Secondly, after the financial crisis in South Korea in 1997 and in connection with the liberalization of the market on a global scale, the labour market in the country became very competitive, and young people should put in a lot of effort to reach a position at work. However, in Korea, compared to other developed countries of the world, the social security system does not sufficiently correspond to such conditions, despite rapid growth of the economy. It was a turning point from which the demographic situation in the country began to change dramatically. Therefore, young people either postpone marriage and, consequently, the birth of a child for the sake of their career, or do not plan to marry and have children at all in order not to lose their jobs. The marriage rate constantly reduces: in 2018, the marriage rate was 5 ‰, whereas in 2009 it was 6.2 ‰, in 1970 it was 9.2 ‰ (KOSIS 2018).

Thirdly, an important factor influencing the choice between giving or giving up childbirth is the fear of becoming a victim of child care and upbringing. In Korea, parents must spend their money on raising their children and education, including additional classes, on private education. Although public education is free, the competitive environment in schools forces parents to pay for additional education. It is a very common socio-cultural phenomenon in Korea, related to the negative side of academic sectarianism based on the traditional idea of “Korean Confucianism.”

Fourthly, an authoritarian patriarchal family culture is an important factor that has influenced the very low (by WHO criteria) birth rate and makes it difficult to solve the problem of low fertility in East Asian countries, including South Korea. According to social surveys, most girls say that they do not want to experience the pain associated with childbirth; moreover, having a child would harm their careers. The Republic of Korea has labour laws prohibiting discrimination against pregnant women, but trade unions say that these laws are often ignored. Quite often pregnant women worry about their future. In many cases, even if a woman is employed, the care for children falls almost entirely on her (Maybin 2018). According to statistics, the average South Korean male devotes 17 minutes a day to unpaid work, including housekeeping, and women spend 129 minutes a day, seven times more; as for care for children, men spend 14.9 minutes a day and women spend three times more – 52.2 minutes. At work, the situation is opposite: men devote 546 minutes per day to paid work and women devote 412 minutes, or 1.3 times less. Therefore, it is not only the fact that a young woman does not want to marry, but the socio-economic environment too, as an objective factor strongly influences the decision of a woman to give or give up birth (The 2018 National Survey...; Housekeeping time... 2019).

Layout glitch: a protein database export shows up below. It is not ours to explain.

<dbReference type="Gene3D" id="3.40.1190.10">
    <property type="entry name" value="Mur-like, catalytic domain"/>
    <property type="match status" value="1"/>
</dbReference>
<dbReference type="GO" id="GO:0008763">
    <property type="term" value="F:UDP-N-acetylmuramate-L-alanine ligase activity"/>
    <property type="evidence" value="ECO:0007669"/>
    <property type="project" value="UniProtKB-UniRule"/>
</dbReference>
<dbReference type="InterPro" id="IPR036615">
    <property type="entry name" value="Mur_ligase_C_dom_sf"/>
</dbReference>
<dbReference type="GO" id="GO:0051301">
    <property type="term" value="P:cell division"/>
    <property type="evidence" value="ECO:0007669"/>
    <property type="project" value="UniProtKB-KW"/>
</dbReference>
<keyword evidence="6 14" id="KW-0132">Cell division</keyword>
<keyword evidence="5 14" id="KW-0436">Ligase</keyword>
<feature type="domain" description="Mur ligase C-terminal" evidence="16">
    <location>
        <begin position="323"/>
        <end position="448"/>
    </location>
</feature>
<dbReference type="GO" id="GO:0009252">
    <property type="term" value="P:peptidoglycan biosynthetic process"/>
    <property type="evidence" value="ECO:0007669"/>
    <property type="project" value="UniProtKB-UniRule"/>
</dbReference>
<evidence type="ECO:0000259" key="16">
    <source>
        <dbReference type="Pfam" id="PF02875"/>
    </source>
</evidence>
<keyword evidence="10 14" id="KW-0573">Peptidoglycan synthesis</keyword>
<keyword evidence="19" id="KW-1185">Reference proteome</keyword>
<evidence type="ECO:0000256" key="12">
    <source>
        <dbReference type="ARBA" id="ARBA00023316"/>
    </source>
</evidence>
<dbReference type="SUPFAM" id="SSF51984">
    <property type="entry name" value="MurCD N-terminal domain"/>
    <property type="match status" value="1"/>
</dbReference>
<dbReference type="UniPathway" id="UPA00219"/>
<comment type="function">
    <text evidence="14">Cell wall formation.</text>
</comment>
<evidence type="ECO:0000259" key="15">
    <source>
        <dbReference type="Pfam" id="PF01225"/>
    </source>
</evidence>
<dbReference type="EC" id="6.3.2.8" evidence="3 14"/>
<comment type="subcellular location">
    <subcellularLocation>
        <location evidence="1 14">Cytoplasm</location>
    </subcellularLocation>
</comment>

According to the Japanese researcher T. Suzuki, in East Asia, where the TFR is less than 1.5, the situation is as follows: the gender-role stereotypes in the family and at enterprise encourage low fertility; children start to earn their own money at relatively late age; the mother is more responsible for caring for children; very few children are born out of registered marriage (Suzuki 2019). This reflects the prevalence of traditional ideas in the society and explains the reasons for giving up marriage and childbirth among young generations (Sung Ho Chung 2013: 32–36; Chang Woo Park 2018: 288–290).

The problem of insufficient state measures to stimulate birth rate growth

“The 2018 National Survey on Fertility and Family Health and Welfare” conducted by the Korean Institute of Health and Social Affairs presented the results of a survey of never-married men and women aged 20-44 years. 28.9% of men and 48.0% of women said that it was not necessary to have a child; the proportion of women and men who did not plan to have children doubled as compared to a similar survey for 2015 (The 2018 National Survey ...; There has been an increase... 2019).

In 1970, Korea’s TFR was 4.53, a very high level compared to other OECD countries; by 1983 it had more than halved, to 2.06, and in 1990 it was already 1.59. In 2017, South Korea’s TFR fell to 1.05, the lowest level among all OECD countries (the OECD average is 1.7, and 11 countries registered a TFR below 1.5) (KOSIS 2018).